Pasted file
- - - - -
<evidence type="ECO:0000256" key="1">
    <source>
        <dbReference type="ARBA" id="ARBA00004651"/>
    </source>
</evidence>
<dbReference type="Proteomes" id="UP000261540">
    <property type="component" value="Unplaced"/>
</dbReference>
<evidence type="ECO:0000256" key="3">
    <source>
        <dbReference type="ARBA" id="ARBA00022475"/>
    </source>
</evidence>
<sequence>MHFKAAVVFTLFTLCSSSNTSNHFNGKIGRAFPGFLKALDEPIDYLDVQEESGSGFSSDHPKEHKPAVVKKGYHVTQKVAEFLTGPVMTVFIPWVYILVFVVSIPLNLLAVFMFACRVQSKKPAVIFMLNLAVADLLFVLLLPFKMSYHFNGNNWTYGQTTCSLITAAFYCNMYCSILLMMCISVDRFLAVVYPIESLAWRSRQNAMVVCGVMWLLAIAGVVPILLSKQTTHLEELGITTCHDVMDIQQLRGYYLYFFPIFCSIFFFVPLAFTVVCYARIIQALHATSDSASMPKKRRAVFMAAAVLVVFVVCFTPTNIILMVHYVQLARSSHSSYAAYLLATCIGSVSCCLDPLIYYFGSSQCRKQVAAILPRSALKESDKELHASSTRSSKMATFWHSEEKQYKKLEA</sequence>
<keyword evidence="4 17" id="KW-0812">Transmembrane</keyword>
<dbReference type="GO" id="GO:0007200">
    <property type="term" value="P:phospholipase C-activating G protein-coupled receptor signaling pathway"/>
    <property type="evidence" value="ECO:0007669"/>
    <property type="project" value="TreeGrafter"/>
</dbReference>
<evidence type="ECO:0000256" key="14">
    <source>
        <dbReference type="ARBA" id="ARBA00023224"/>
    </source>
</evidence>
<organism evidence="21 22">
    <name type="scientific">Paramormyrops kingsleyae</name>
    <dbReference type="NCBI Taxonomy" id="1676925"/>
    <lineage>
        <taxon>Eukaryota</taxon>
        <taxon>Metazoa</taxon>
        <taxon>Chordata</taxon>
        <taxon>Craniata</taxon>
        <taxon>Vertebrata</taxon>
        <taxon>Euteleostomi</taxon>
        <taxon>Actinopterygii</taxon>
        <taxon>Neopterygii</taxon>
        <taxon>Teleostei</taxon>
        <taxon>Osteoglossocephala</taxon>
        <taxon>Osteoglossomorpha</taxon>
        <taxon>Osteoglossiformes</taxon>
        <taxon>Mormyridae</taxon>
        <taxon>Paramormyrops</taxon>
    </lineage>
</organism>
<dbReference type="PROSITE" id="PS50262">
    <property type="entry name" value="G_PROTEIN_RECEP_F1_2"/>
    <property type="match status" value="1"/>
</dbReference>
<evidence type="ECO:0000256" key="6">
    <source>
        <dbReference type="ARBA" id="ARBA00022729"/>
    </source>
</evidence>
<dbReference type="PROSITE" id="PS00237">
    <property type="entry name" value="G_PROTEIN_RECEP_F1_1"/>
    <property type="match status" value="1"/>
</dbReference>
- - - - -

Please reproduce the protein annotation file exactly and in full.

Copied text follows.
<evidence type="ECO:0000256" key="1">
    <source>
        <dbReference type="ARBA" id="ARBA00004651"/>
    </source>
</evidence>
<dbReference type="Proteomes" id="UP000261540">
    <property type="component" value="Unplaced"/>
</dbReference>
<evidence type="ECO:0000256" key="3">
    <source>
        <dbReference type="ARBA" id="ARBA00022475"/>
    </source>
</evidence>
<sequence>MHFKAAVVFTLFTLCSSSNTSNHFNGKIGRAFPGFLKALDEPIDYLDVQEESGSGFSSDHPKEHKPAVVKKGYHVTQKVAEFLTGPVMTVFIPWVYILVFVVSIPLNLLAVFMFACRVQSKKPAVIFMLNLAVADLLFVLLLPFKMSYHFNGNNWTYGQTTCSLITAAFYCNMYCSILLMMCISVDRFLAVVYPIESLAWRSRQNAMVVCGVMWLLAIAGVVPILLSKQTTHLEELGITTCHDVMDIQQLRGYYLYFFPIFCSIFFFVPLAFTVVCYARIIQALHATSDSASMPKKRRAVFMAAAVLVVFVVCFTPTNIILMVHYVQLARSSHSSYAAYLLATCIGSVSCCLDPLIYYFGSSQCRKQVAAILPRSALKESDKELHASSTRSSKMATFWHSEEKQYKKLEA</sequence>
<keyword evidence="4 17" id="KW-0812">Transmembrane</keyword>
<dbReference type="GO" id="GO:0007200">
    <property type="term" value="P:phospholipase C-activating G protein-coupled receptor signaling pathway"/>
    <property type="evidence" value="ECO:0007669"/>
    <property type="project" value="TreeGrafter"/>
</dbReference>
<evidence type="ECO:0000256" key="14">
    <source>
        <dbReference type="ARBA" id="ARBA00023224"/>
    </source>
</evidence>
<organism evidence="21 22">
    <name type="scientific">Paramormyrops kingsleyae</name>
    <dbReference type="NCBI Taxonomy" id="1676925"/>
    <lineage>
        <taxon>Eukaryota</taxon>
        <taxon>Metazoa</taxon>
        <taxon>Chordata</taxon>
        <taxon>Craniata</taxon>
        <taxon>Vertebrata</taxon>
        <taxon>Euteleostomi</taxon>
        <taxon>Actinopterygii</taxon>
        <taxon>Neopterygii</taxon>
        <taxon>Teleostei</taxon>
        <taxon>Osteoglossocephala</taxon>
        <taxon>Osteoglossomorpha</taxon>
        <taxon>Osteoglossiformes</taxon>
        <taxon>Mormyridae</taxon>
        <taxon>Paramormyrops</taxon>
    </lineage>
</organism>
<dbReference type="PROSITE" id="PS50262">
    <property type="entry name" value="G_PROTEIN_RECEP_F1_2"/>
    <property type="match status" value="1"/>
</dbReference>
<evidence type="ECO:0000256" key="6">
    <source>
        <dbReference type="ARBA" id="ARBA00022729"/>
    </source>
</evidence>
<dbReference type="PROSITE" id="PS00237">
    <property type="entry name" value="G_PROTEIN_RECEP_F1_1"/>
    <property type="match status" value="1"/>
</dbReference>